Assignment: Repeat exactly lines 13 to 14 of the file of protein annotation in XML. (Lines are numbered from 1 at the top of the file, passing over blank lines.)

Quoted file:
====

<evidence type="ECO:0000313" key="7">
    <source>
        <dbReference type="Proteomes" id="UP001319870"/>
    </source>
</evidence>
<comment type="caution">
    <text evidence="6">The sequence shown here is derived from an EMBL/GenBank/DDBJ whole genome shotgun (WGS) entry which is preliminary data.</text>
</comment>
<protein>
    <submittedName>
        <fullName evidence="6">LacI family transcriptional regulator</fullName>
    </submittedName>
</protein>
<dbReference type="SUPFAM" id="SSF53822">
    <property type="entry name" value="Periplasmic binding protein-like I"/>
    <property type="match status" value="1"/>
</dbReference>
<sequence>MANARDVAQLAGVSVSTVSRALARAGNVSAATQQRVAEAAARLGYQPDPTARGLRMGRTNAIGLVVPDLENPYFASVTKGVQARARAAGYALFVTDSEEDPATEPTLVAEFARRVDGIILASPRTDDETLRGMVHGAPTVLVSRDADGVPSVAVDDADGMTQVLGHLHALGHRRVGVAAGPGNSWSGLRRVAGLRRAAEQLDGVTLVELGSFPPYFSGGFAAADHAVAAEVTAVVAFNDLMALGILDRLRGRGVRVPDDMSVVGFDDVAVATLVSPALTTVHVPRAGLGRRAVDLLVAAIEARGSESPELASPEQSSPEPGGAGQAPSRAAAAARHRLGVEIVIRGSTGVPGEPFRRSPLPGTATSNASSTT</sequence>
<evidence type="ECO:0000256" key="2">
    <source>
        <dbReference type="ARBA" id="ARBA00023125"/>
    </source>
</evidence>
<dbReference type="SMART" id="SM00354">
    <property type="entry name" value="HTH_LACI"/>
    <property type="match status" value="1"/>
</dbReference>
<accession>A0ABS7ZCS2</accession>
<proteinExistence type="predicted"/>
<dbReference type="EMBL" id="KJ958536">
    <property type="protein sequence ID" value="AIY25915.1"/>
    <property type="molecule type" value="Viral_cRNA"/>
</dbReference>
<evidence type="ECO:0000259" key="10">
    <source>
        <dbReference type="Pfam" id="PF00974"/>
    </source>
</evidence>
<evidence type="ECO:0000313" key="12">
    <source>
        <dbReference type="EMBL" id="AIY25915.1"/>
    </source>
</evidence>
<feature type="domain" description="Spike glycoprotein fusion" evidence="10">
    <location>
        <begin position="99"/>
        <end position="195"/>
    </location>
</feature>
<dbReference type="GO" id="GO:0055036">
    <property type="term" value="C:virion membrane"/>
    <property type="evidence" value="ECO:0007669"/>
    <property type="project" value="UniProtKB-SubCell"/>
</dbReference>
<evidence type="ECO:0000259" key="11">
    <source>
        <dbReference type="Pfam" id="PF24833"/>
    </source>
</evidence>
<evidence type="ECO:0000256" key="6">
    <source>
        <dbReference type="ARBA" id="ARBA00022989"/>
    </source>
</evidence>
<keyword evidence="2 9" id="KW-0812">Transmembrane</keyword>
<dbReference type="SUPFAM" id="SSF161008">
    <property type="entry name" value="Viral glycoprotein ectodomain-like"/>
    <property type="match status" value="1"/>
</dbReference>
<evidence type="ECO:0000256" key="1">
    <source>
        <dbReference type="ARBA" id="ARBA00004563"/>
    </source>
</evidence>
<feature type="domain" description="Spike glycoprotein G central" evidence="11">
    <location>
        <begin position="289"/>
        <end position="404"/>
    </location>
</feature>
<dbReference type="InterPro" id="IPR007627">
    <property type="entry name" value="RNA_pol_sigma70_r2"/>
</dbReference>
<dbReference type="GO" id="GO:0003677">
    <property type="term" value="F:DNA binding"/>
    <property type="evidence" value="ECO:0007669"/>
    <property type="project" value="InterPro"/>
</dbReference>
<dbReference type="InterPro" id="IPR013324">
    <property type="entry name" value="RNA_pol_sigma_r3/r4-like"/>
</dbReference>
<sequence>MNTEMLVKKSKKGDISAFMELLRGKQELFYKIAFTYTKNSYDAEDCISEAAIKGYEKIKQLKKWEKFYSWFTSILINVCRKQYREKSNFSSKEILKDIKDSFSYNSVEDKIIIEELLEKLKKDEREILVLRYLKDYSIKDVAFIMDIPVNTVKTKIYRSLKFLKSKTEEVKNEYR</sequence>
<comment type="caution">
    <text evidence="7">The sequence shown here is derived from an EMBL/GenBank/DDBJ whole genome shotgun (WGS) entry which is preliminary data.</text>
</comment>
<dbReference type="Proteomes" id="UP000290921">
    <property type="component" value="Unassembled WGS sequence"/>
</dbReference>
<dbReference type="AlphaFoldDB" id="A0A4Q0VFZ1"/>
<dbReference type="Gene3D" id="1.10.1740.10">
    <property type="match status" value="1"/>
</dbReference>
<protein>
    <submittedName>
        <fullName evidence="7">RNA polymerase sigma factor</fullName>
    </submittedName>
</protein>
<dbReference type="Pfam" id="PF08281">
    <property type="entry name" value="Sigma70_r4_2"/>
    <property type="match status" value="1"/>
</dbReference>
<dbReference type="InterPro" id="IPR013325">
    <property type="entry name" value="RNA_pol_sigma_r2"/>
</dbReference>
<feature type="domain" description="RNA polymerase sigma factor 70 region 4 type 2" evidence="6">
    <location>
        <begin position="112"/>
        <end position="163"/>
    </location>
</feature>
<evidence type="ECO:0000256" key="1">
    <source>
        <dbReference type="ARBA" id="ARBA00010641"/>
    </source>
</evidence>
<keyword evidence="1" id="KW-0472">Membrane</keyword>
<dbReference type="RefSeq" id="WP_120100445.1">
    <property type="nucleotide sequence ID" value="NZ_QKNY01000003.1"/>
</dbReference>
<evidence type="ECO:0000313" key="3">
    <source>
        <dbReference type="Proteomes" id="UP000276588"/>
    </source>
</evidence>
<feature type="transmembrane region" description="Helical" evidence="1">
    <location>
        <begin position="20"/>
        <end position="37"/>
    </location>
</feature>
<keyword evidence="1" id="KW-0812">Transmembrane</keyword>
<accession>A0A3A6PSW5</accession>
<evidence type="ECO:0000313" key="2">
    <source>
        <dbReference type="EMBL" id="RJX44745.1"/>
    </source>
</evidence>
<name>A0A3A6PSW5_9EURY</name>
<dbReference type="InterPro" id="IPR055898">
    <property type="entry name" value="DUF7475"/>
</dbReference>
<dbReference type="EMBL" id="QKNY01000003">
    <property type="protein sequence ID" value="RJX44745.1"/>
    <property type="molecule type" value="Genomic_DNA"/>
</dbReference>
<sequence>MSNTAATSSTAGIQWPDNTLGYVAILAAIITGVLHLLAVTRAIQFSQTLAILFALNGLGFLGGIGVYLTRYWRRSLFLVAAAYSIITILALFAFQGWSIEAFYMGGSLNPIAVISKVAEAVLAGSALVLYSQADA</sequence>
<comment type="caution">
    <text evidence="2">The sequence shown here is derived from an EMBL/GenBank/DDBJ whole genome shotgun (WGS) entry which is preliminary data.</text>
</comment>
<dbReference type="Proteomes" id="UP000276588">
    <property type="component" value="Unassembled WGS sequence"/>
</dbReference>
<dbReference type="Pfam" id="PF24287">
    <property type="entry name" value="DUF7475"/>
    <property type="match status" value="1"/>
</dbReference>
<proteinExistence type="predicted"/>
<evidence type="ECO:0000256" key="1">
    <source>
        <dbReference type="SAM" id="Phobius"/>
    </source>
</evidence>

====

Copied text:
</protein>
<dbReference type="SUPFAM" id="SSF53822">